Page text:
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Conflict Resolution in Youth Sports: Confrontations

Part II: Eight tips for recipients of confrontations.

Illustration by Jim Phalen, used with permission
Source: Illustration by Jim Phalen, used with permission

In my February 3, 2020 post titled “Conflict Resolution in Youth Sports: Part 1,” the process of conflict resolution was addressed in terms of actions to take when you initiate a confrontation. This post deals with things to do when you are the recipient of a confrontation. As an introduction, some relevant concepts are reviewed.


Conflict is a state in which the action of another person prevents, obstructs, or interferes in some way with your goal or actions. There’s interference with goal-oriented behavior, which creates frustration. Because of this, conflict is usually an emotionally-charged situation.

Conflict should not be viewed as something bad or negative. It’s a natural and unavoidable part of all relationships. Why is conflict so important? Failure to effectively handle it can cause great harm to a relationship. So, the objective is to learn how to manage conflict effectively.

A confrontation is a face-to-face discussion with the individual with whom you are having a conflict. Confrontations are useful for resolving major conflicts and for minor ones as well. But that can’t happen if a confrontation is a heated argument or a hostile exchange. The basic attitude should be “Hey, we’re in this together. Let’s work for the benefit of everyone.”

Objective for Initiators of a Confrontation

When you initiate a confrontation, your goal is to get the other person to examine their actions. The purpose is to achieve a win-win outcome; that is, the needs of both parties are met in a mutually respectful manner. To accomplish this, my February 3, 2020 post covered the “Dos and Don’ts” for initiating confrontations, which are briefly presented below.

Initiating a Confrontation: Things to Do

  1. Speak up when an issue is important to you.
  2. Take time to think about the problem and to clarify your position.
  3. Use your powers of reason.
  4. Speak in “I” language.
  5. Try to understand the other person.
  6. Be tentative.
  7. Proceed gradually.
  8. Try to appreciate the fact that people are different.

Initiating a Confrontation: Things to Avoid

  1. Don’t discuss the problem with everyone else before confronting the other person.
  2. Don’t strike while the iron is hot.
  3. Don’t communicate the solution.
  4. Don’t use “below the belt” tactics.
  5. Don’t stop communicating.
  6. Don’t expect dramatic change to occur from a single confrontation.

Objective for Recipients of a Confrontation

When you are the recipient of a confrontation, you have the same objective as when you initiate a confrontation―to get the other person to examine their actions. The key is to invite the other person to examine the problem as you see it and then come up with a mutually agreeable solution. Here are some recommendations for accomplishing this.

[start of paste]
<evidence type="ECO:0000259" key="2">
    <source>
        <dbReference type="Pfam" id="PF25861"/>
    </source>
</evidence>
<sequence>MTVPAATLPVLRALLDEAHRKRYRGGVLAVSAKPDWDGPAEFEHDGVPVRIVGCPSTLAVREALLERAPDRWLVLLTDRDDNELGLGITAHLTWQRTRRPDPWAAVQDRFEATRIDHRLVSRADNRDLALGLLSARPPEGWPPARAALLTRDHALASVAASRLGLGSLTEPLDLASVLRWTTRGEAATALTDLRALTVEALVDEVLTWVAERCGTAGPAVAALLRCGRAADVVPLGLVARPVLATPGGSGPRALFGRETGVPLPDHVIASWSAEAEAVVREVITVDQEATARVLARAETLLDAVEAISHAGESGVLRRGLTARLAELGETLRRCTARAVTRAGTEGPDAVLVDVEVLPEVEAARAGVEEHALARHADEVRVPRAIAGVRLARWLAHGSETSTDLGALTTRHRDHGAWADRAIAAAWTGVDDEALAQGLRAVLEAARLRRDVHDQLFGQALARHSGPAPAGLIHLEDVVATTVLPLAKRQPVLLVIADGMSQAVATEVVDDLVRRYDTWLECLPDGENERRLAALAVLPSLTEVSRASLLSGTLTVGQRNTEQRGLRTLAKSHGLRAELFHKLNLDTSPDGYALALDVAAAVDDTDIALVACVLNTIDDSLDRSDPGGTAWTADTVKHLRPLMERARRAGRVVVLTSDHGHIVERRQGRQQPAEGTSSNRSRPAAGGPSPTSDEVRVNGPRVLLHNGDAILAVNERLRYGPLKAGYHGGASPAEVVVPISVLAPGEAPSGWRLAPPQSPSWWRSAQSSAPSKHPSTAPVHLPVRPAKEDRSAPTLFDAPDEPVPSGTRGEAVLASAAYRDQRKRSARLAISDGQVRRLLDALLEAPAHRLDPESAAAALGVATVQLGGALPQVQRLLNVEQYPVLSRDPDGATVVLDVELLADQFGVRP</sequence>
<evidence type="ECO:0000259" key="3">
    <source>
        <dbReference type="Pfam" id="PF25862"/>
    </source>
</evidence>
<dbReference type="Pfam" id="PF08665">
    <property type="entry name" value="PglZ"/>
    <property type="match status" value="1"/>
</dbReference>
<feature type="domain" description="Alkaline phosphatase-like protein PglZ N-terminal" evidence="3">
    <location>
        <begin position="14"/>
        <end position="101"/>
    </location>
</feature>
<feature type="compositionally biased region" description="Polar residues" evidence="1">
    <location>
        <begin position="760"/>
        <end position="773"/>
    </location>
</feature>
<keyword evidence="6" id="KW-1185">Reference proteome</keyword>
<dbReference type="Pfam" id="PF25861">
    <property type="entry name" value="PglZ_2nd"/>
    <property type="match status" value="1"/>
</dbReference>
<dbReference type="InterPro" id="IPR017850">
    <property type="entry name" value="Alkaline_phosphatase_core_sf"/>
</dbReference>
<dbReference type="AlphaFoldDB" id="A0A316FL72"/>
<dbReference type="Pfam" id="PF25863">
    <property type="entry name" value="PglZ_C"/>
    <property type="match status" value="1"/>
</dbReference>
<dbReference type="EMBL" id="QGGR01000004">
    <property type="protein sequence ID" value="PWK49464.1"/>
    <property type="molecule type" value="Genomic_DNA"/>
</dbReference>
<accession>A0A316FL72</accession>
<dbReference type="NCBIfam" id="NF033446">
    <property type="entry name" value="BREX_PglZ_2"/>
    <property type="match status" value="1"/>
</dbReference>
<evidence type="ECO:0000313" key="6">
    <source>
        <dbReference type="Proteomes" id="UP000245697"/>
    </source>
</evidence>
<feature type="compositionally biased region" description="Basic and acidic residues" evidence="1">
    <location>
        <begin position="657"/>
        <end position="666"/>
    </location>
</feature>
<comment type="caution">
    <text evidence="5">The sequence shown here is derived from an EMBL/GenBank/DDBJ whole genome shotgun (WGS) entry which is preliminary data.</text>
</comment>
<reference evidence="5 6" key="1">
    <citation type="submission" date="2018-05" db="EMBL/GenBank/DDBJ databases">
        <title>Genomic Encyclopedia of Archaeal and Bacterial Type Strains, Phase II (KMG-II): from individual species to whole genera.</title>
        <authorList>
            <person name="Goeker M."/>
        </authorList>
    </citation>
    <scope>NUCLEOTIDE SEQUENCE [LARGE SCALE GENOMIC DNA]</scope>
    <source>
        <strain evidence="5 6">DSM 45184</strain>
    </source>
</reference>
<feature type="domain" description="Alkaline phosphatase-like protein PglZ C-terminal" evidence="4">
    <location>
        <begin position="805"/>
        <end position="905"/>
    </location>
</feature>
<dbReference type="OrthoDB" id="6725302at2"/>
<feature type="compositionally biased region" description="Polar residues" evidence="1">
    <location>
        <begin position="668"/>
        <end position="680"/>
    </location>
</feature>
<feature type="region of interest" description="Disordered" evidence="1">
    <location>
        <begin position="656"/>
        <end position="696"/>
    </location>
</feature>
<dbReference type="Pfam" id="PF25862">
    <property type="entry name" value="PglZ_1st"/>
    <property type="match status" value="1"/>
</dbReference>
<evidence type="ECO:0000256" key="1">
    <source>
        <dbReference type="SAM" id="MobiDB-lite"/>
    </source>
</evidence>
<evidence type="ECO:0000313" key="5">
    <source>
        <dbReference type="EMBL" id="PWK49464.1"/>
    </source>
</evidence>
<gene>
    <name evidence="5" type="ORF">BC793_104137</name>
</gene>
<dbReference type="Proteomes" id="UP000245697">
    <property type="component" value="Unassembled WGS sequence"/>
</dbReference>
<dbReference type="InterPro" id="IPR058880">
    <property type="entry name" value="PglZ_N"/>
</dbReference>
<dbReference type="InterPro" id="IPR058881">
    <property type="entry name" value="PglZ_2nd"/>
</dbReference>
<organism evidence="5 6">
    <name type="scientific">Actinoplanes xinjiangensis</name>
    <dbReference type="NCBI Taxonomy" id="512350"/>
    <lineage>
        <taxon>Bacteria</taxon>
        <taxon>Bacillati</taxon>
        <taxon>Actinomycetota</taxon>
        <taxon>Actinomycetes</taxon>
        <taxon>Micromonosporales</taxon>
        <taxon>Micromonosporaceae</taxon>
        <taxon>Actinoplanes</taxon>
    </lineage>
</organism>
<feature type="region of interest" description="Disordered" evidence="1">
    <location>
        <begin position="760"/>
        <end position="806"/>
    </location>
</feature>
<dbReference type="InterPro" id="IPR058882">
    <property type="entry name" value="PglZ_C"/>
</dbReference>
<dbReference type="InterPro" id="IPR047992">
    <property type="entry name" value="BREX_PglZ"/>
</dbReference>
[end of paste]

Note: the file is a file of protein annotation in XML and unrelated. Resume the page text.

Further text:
Guidelines for Recipients of a Confrontation

  1. Stay calm. That’s easier said than done. But try to stay under control and remain cool.
  2. Shake hands and smile. This will automatically reduce tension and hostility.
  3. Say something positive. When you say something nice, it will open up the other person to your input. It creates a receptive attitude and sets the stage for positive dialogue.
  4. Ask “what can I do for you.” The best strategy is to be assertive without being pushy.
  5. Be sure you understand the other person’s position. Listen closely and ask questions to obtain clarification, but don’t interrupt the other person.
  6. Try to understand how the other person feels. Don’t become defensive as the other person explains their emotional response to the confrontation. To achieve understanding, follow the next guideline.
  7. Paraphrase the other person’s position and feelings as you understand them. In other words, put it in your own words. For example, “In order to earn more playing time, you said my son needs to improve his defensive skills. It’s nice to know that you enjoy coaching him.”
  8. Describe your position and feelings. “My son is putting in a lot of time and effort, and I feel he should be getting more playing time. I’m frustrated about this, but I'm open to suggestions.” Try to obtain an agreement in defining the problem, and keep the door open for working on the solution.

So, there you have it! With respect to conflict resolution, my February 3, 2020 post and this one (i.e., Parts 1 and 2) provide information about how to effectively manage confrontations. But conflict-resolution skills are not acquired by merely reading about them. You must practice them, analyze your mistakes, and try to do better next time. Best wishes for success!


The Mastery Approach Coaching and Mastery Approach to Parenting in Sports videos, accessed through

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